As Evanston basketball coach Mike Ellis described it, Nojel  Eastern’s last second-pass “hit Dante Henley right in the heart.”

Then Henley did the same thing to Zion-Benton.

Henley hit the game-winning 3-point basket at the buzzer Friday night, a dagger to the heart of the state-ranked (and previously undefeated) Zee-Bees that delivered a 54-51 overtime victory at the Lane Tech Thanksgiving Tournament.

It was only Henley’s second basket of the game. But the senior guard is getting used to late game heroics in the Lane Tech second floor gym after also producing a buzzer-beater in last year’s tournament against the host team.

Friday it was his turn again, and now the Wildkits (3-1) could be in position to at least share the tourney title with a victory in the final round Saturday against Lane Tech.

“We drew that last play up for Nojel, but I was open and he gave it to me,” Henley said after swishing the final shot from the right side of the floor, two feet past the 3-point arc. “That’s what we always say in practice, if you’re open, you get the ball. I was open, I got a great pass and I hit the shot.”

“We trusted Nojel to make the play there at the end,” Ellis added. “He’s not just out there because of his skill set, but because he’s also an excellent decision maker and we wanted the ball in his hands. He found the open man and hit Dante in rhythm.

“Nojel made the right play. We have faith in any of our guards to make a wide open shot like that. It was just a well-executed play.”

Led by the trio of Will Jones (12 points, 7 rebounds), Eastern (11 points, 3 rebounds, 6 assists) and Elijah Henry (10 points, 12 rebounds), Evanston executed an unorthodox game plan just put in by Ellis during a practice session Thanksgiving morning. It’s called “Four to Score” and it’s designed to spread out an opposing defense, usually at the end of a quarter.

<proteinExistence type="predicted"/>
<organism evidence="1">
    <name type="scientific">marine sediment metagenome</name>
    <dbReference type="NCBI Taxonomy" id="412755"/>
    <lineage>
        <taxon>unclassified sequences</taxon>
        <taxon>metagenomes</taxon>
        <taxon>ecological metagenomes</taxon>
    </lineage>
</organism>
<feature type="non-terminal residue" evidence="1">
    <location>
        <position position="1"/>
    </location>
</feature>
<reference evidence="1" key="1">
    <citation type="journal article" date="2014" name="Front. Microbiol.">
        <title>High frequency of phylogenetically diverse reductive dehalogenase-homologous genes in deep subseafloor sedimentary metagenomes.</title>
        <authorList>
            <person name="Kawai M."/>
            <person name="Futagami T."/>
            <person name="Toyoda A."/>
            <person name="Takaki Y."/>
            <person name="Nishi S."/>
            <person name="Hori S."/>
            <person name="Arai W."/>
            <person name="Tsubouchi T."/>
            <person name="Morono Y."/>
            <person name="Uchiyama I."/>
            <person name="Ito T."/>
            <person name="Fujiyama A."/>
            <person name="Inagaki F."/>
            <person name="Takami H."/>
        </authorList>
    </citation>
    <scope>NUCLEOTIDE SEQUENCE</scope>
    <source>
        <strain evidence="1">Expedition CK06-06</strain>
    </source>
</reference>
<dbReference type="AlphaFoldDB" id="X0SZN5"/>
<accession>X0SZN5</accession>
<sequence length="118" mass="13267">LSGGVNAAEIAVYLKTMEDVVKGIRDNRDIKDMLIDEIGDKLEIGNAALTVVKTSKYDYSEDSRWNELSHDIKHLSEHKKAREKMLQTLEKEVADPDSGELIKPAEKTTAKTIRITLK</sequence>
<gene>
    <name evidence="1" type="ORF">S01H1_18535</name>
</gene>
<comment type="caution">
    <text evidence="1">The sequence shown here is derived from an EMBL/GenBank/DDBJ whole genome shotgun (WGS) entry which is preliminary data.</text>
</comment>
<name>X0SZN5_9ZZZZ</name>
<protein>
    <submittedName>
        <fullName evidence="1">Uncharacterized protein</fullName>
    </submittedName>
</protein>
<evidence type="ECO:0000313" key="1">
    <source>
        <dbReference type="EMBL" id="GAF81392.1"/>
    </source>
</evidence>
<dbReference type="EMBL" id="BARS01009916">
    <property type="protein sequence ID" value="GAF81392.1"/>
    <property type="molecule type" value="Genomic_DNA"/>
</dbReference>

But once Evanston got the lead against a bigger and stronger Zion-Benton team, the Wildkits kept running it and slashed to the basket whenever 1-on-1 opportunities for Jones, Eastern and their backcourt mates were there.

Ellis dug deep into his Peoria roots to produce a plan for the upset.

“That’s old fashioned Peoria basketball, the kind I’ve seen guys like Chuck Buescher and some of the other legends down there run over the years,” Ellis recalled. “I learned the lessons from them about how to attack teams with a guard-oriented lineup. It’s an offense that’s really not that hard or complicated. We just put the ball in the guards’ hands.

“We knew if we could just hang in there with Zion for the first 8 minutes — and not let them get any big runs against us — that once we got the lead in the second quarter we’d use it. The kids did a great job of executing it. But the key tonight was getting a lead and playing good defense, or we wouldn’t have had the chance to run it.”

Evanston pulled ahead by a 28-20 margin at halftime and still led 38-37 after three periods when Eastern uncorked a halfcourt shot that beat the buzzer. But with the Kits nursing a 3-point lead and 2 minutes, 50 seconds remaining in regulation, Henry misfired on a dunk attempt, was also whistled for a technical foul for grabbing the rim, and the Zee-Bees converted 3 of 4 free throws on that possession to earn a 44-44 tie.

Neither team scored again in regulation. In the OT period, Jones notched six points. His free throw with 57 seconds remaining boosted ETHS to a 51-49 lead, but Zion answered with a lay-in by Jerome Davis off a pass from All-Stater Milik Yarbrough (12 points, 5 rebounds) to set the stage for Henley’s heroics.

Zion-Benton was led by Admiral Schofield with 23 points, but he was just 2-of-6 from the field in the fourth quarter and overtime.

“That was a big for us, coming against a team ranked in the state,” Henley added. “We just started working on that Four to Score yesterday morning. But I was confident that coach knew what he was doing. We have guards who are all strong with the ball, and we were confident we could do it.”

“A win like this puts us in a position to grow up and learn to win as a team,” said Ellis. “That win wasn’t just handed to us. We had to earn it. We learned how to win tonight.”